What listeners say about A Libertarian Walks Into a Bear

Average Customer Ratings
Overall
  • 4.5 out of 5 stars
  • 5 Stars
    253
  • 4 Stars
    136
  • 3 Stars
    36
  • 2 Stars
    2
  • 1 Stars
    1
Performance
  • 4.5 out of 5 stars
  • 5 Stars
    286
  • 4 Stars
    70
  • 3 Stars
    15
  • 2 Stars
    4
  • 1 Stars
    0
Story
  • 4.5 out of 5 stars
  • 5 Stars
    215
  • 4 Stars
    127
  • 3 Stars
    30
  • 2 Stars
    2
  • 1 Stars
    0

Reviews - Please select the tabs below to change the source of reviews.

Sort by:
Filter by:
  • Overall
    5 out of 5 stars
  • Performance
    5 out of 5 stars
  • Story
    5 out of 5 stars

Author's Political Biases Shine Through

Overall, it's a good book. My only gripe is that the author doesn't seem to challenge his own political biases and blindspots while he exposes those of others.

I'm not a libertarian, I'm a centrist. That means I'm annoyed as much by the left's support of collectivism and postmodernism as I am annoyed by the right's cozy relationship with authoritarian religious movements and their odd idolization of guns.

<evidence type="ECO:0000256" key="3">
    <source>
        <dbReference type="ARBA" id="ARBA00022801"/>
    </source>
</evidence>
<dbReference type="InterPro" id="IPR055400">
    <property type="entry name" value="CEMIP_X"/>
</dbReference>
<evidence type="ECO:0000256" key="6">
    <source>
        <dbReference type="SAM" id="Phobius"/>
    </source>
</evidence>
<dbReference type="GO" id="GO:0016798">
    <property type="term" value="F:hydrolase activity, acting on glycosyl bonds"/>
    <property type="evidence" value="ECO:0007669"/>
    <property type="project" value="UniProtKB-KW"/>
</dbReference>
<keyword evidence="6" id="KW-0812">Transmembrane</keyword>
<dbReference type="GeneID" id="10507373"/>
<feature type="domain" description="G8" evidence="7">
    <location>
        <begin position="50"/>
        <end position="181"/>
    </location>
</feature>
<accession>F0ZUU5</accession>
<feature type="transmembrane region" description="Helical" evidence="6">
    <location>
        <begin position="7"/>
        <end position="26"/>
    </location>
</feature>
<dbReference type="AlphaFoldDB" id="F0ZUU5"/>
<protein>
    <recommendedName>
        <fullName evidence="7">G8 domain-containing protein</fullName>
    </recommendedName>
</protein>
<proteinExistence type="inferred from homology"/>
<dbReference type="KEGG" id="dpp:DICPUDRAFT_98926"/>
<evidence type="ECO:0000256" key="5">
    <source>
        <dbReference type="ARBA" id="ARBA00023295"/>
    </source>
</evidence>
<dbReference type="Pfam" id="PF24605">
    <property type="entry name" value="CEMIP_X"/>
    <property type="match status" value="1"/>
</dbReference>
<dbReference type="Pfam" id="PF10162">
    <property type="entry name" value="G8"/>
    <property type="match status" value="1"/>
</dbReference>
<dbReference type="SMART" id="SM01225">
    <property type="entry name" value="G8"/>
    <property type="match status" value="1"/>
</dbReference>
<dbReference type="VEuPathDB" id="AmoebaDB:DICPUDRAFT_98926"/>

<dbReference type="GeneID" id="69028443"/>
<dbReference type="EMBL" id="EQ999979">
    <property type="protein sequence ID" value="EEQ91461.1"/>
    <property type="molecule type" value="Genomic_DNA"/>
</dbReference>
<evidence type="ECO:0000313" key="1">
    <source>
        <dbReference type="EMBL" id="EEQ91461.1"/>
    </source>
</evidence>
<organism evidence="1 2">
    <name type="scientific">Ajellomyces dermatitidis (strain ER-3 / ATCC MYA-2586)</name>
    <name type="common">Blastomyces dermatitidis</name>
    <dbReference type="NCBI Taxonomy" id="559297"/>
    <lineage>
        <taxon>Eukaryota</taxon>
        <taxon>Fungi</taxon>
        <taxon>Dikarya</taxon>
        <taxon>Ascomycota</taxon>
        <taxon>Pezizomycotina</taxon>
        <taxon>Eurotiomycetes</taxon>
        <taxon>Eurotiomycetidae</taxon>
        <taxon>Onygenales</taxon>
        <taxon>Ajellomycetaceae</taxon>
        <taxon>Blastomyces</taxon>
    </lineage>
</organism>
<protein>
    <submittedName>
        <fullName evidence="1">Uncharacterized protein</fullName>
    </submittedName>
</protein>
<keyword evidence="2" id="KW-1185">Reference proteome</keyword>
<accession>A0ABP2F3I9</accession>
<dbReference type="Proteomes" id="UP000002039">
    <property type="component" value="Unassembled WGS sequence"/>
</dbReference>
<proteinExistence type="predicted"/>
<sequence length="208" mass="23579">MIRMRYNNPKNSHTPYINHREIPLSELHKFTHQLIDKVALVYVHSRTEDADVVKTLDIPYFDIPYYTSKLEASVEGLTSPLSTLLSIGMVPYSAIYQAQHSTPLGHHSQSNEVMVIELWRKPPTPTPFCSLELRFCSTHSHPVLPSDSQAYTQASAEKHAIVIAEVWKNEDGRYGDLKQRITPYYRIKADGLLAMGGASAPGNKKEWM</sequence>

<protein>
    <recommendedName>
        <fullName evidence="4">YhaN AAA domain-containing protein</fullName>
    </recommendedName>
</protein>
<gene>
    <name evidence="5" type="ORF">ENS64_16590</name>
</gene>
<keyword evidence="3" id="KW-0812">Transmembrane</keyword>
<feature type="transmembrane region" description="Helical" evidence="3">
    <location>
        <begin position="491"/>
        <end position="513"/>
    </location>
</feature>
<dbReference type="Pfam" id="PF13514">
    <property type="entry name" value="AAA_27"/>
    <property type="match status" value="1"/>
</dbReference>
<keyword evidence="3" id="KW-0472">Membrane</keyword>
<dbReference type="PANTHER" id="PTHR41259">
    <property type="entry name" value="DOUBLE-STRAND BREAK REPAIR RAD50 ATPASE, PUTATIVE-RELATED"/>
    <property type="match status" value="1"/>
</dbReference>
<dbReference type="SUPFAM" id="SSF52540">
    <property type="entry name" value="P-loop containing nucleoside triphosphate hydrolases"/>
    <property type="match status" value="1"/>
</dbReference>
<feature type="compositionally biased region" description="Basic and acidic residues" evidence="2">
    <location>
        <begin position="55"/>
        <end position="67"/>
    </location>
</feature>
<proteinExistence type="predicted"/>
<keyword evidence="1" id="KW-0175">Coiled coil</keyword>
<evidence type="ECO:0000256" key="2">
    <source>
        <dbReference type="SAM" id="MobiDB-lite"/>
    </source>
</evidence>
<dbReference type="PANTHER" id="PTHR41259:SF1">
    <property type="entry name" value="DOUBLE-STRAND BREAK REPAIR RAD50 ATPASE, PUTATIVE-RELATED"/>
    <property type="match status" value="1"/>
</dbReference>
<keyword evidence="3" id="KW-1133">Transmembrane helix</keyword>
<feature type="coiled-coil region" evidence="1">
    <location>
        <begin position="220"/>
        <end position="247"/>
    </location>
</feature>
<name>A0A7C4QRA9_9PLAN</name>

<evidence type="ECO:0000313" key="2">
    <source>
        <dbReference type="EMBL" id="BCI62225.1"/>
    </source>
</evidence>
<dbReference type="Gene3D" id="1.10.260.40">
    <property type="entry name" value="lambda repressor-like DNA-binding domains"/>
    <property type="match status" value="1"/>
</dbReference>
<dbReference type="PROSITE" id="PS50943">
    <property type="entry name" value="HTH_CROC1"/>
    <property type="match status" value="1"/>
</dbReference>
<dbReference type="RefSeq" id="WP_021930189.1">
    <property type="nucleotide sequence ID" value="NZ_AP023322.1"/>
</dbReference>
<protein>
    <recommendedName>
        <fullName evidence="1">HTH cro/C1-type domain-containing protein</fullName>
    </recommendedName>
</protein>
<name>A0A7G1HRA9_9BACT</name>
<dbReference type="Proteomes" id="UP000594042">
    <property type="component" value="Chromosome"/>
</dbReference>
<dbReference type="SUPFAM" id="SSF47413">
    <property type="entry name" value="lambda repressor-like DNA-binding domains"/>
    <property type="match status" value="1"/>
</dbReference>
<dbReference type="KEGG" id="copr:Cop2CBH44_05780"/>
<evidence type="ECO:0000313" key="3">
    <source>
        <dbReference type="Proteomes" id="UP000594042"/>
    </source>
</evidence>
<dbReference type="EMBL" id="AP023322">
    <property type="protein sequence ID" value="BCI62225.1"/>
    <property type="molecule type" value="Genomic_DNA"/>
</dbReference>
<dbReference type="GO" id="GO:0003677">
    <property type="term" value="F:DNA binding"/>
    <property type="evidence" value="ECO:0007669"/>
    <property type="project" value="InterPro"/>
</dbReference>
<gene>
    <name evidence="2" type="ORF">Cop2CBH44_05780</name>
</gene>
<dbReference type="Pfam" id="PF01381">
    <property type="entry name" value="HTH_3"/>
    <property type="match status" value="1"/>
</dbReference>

I just think the author should spend a bit more time questioning his own political assumptions. Still, it's an interesting look into the looney fringes of the libertarian movement. I suspect if you asked a generic self-identified libertarian if he supports bum fights, he'd indignantly say no. The crazy with libertarians comes out when they go into their echo-chambers, though this is true for every group.

8 people found this helpful

  • Overall
    5 out of 5 stars
  • Performance
    5 out of 5 stars
  • Story
    5 out of 5 stars

Case study on why Libertarianism is bad

Great study on why Libertarianism is not a good socio-economic ideal. This book shows how a town withers away under libertarianism with some harmful consequences, while another town just north that pays little more in taxes has a better quality of life.

4 people found this helpful

  • Overall
    5 out of 5 stars
  • Performance
    5 out of 5 stars
  • Story
    5 out of 5 stars

Crash course on the stupidity of Libertarianism